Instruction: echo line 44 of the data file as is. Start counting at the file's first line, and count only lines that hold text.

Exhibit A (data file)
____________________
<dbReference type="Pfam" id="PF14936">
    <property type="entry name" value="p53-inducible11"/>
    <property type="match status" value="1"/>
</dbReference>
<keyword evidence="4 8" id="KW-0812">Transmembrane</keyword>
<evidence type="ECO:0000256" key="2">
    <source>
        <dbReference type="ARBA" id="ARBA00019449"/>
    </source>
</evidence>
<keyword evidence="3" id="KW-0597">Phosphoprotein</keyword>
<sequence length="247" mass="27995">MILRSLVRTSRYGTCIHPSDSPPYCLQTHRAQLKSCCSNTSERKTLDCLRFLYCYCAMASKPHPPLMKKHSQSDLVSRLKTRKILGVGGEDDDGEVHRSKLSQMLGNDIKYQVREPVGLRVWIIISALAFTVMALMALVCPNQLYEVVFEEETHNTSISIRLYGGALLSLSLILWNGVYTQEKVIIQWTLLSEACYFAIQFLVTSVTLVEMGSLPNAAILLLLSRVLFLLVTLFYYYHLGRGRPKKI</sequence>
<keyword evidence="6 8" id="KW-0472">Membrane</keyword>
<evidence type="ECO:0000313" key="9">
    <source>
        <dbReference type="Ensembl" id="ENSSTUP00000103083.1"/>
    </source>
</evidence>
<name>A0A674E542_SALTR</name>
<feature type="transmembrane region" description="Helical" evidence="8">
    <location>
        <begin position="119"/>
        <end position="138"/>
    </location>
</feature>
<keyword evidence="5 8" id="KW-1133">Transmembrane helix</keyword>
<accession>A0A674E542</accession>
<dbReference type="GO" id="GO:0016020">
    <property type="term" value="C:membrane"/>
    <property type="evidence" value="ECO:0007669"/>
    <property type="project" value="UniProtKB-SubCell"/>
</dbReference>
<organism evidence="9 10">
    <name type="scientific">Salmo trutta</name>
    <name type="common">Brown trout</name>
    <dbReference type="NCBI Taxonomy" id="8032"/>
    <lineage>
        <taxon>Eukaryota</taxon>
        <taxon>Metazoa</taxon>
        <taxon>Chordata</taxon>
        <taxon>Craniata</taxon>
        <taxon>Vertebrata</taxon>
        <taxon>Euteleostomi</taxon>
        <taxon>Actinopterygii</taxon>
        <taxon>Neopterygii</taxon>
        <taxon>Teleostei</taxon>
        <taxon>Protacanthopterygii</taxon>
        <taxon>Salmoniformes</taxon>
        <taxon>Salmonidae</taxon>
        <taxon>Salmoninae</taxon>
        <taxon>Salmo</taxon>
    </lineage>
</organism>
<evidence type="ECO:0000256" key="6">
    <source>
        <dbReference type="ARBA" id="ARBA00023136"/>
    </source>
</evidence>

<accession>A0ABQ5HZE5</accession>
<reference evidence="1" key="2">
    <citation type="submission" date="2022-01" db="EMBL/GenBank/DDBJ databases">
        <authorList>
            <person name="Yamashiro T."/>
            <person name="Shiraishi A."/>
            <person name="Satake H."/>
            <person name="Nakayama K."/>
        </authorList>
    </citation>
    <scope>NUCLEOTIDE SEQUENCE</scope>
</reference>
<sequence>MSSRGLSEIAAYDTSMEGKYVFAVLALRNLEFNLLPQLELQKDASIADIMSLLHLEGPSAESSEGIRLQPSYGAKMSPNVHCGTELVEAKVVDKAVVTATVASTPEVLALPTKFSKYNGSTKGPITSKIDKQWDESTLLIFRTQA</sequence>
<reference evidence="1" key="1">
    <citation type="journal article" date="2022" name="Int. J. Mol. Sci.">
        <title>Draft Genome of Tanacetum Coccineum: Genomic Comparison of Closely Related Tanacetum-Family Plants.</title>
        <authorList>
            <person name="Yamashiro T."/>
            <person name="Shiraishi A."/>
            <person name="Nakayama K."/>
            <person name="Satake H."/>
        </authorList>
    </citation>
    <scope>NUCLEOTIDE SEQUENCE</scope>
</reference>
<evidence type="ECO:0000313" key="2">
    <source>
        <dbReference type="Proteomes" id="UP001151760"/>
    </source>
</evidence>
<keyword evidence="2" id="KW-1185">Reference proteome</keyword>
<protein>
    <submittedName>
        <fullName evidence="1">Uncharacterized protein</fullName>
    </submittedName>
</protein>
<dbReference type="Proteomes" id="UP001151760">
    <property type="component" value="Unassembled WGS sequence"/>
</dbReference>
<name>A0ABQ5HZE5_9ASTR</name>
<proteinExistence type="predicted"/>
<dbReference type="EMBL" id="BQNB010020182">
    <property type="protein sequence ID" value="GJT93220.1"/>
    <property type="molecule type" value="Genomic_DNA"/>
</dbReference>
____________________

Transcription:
        <taxon>Actinopterygii</taxon>